Gray: Our plan is always the same to tell the best stories we can with the tools at our disposal. We want All-Star to sell as many copies as possible and continue to tell the kinds of stories that appeal to us. In many respects Jonah Hex affords us a certain freedom in subject matter that few books can. The inclusion of Booster had to respect the character and the fans as well as the fans of All-Star Western. There are rules with Booster that we are working with and around moving forward. ComicBook.com: Jimmy said that you're the guy to talk to about Booster Gold. Are you a fan in particular or is it just that you're the more expert of the pair of you on this particular character? Gray: Yeah I'm a fan of the character. He's got a great angle on the superhero genre, he's an interesting character who actually has a sense of humor. We tried to keep that humor, but a much darker tone to it. I did tell Dan Jurgens it was intimidating to work with his character. I think it is important to respect the creation as much as possible in any given situation. Jimmy and I took great care to make sure we respected John Albano and Tony DeZuniga with our approach to Jonah Hex. ComicBook.com: Okay--so from a practical point of view, where does Booster hold his gun when he's not using it? Was he really that concerned that a gun belt would throw off his whole look? Gray: Don't get me started. I agonize over "real world" logistics, but sometimes you have to step back and say FICTION at the top of your lungs.
ComicBook.com: I feel like I've read the rodeo clown thing before--is that because it's just there to be said, or did you get that from Booster Gold #3 or somewhere? Gray: We've been using the rodeo clown line for ages. There's an issue of Jonah Hex where we introduce an outlaw wearing tiger striped chaps that Hex calls a rodeo clown. Basically it is the default when Hex encounters someone dressed in an eccentric manner. He's politically incorrect. ComicBook.com: What's your approach to writing Booster? Obviously there are different interpretations of the character. Certainly there's some humor here (and Moritat has a few facial expressions that feel Maguire-inspired), but it's not quite that simple. Gray: The approach was, taking into account that there are things going on behind the scenes I cannot speak to, Booster is a hero from a different time and perspective. Witnessing the world that Hex operates in both disgusts and fascinates him. This is Booster Gold in a Jonah Hex story and I think that's what makes it interesting. ComicBook.com: I like the fact that you guys note the language difference; obviously All-Star Western is written in an accessible way, but the difference between the language now and 150 years ago is not insignificant. ...And Booster really is from Gotham, in his way. Keeping his story easier to follow in case he needs to repeat it? Gray: We're dealing with a 2D medium without the benefit of motion or soundtrack so any technique we can incorporate to build the world around these characters has to be used. You can nod to things that long time fans pick up, but anyone can read this without having that knowledge. You don't always have to drop a house worth of caption boxes on a reader to keep them interested or let them know who someone is.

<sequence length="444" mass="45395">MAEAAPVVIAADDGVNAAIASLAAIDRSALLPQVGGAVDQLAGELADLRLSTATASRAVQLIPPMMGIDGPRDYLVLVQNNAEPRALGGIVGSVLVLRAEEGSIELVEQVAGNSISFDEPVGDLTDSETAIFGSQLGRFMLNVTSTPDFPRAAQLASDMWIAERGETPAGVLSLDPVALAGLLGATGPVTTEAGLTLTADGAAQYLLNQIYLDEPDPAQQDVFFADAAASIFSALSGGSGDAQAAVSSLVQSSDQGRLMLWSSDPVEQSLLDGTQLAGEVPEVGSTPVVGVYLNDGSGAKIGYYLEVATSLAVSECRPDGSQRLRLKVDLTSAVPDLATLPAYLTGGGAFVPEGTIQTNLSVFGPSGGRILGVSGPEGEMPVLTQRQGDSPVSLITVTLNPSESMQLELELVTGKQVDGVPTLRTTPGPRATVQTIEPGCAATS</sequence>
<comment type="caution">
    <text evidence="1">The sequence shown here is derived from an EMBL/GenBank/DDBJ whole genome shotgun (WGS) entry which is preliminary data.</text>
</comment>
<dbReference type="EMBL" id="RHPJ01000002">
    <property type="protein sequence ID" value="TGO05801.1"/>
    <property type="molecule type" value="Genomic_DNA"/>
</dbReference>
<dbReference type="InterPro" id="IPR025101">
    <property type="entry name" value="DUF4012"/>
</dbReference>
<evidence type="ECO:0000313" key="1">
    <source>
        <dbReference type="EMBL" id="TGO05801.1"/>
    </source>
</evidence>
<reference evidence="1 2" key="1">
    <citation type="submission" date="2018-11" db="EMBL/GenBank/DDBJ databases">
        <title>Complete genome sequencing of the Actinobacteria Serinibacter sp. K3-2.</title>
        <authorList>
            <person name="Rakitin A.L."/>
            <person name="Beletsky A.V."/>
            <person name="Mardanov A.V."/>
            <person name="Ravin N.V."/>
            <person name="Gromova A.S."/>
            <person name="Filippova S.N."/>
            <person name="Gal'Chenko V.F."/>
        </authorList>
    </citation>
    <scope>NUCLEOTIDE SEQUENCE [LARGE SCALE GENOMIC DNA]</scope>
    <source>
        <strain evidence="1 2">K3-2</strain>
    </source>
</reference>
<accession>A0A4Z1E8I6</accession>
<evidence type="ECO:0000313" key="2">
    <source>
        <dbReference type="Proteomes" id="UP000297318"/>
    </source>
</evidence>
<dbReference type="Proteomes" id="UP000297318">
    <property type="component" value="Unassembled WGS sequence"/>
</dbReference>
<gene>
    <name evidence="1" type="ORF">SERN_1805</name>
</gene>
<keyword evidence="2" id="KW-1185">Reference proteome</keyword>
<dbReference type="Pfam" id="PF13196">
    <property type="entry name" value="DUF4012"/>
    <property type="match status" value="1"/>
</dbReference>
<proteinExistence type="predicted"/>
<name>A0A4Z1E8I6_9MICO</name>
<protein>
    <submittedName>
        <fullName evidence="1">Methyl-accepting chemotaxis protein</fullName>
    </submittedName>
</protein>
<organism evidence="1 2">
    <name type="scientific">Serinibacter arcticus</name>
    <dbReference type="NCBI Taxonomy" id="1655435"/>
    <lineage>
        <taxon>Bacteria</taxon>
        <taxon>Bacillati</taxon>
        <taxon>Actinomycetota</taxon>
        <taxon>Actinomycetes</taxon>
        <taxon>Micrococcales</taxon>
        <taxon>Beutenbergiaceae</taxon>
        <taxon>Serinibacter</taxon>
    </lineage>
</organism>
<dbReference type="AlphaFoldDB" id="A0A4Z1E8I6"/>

ComicBook.com: Booster's seen the destruction of Coast City and more in his day. Do you think the "analog" nature of the brutality in All-Star Western is likely to challenge him more than a bomb or a villain who can teleport cities into space to die or somesuch thing? Gray: I like to think so. And remember we're approaching this from a New 52 standpoint so there has to be some leeway in how the character's experiences shape his reactions. ComicBook.com: Is it a safe assumption that Booster's sudden, unexplained displacement to the past has to do with the future version of himself he saw int he Justice League International annual last year? Gray: Yes. Maybe. I'm not sure. ComicBook.com: How much has he really forgotten? I mean, he remembers Blazing Saddles! Gray: I was so worried that Blazing Saddles might be too dated, but it is a classic. ComicBook.com: That tattoo on Hootkins is a bit Charles Manson, isn't it? Is the whole idea of putting together a freakshow of villains something akin to an early iteration of a supervillain team? Gray: It was more a nod to the Wild Bunch and the ensemble Spaghetti Westerns only in reverse. They had to be over the top identifiable villains and to be honest they're not even the nastiest ones in the story. ComicBook.com: Jonah is certainly a bad influence on Booster. The latter has gotten very drunk the last two times they got together, and then ran off to do superheroing. Gray: Its kind of the running joke that Hex is a bad influence on everyone he meets. That theme continues as we move forward this summer. You don't get many opportunities to do the drunk superhero thing. ComicBook.com: There are few characters more entwined with the DC Universe than Booster, at least as he's been depicted in the recent past. His future is totally dependent on the "history" that unfolds in our titles every month. Hex is at the other end of the spectrum; his life would be only minimally impacted if Superman never had his coming-out party. Do you think that makes an exploration through time with these two particular characters even more interesting than the average mismatched duo? Gray: Hex takes everything as it comes with an angry scowl and hand on his gun approach. I think any time you put characters together that are dissimilar, with very pronounced view points, methods and ideologies that you're going to have a good time. A lot of times you have such similarities in characters that they become swappable costumes. I believe Booster being around Hex actually makes him more heroic in ways that would be overlooked and sometimes overshadowed by standing in a crowd with other heroes. He is essentially the only pure hero in the book at this time.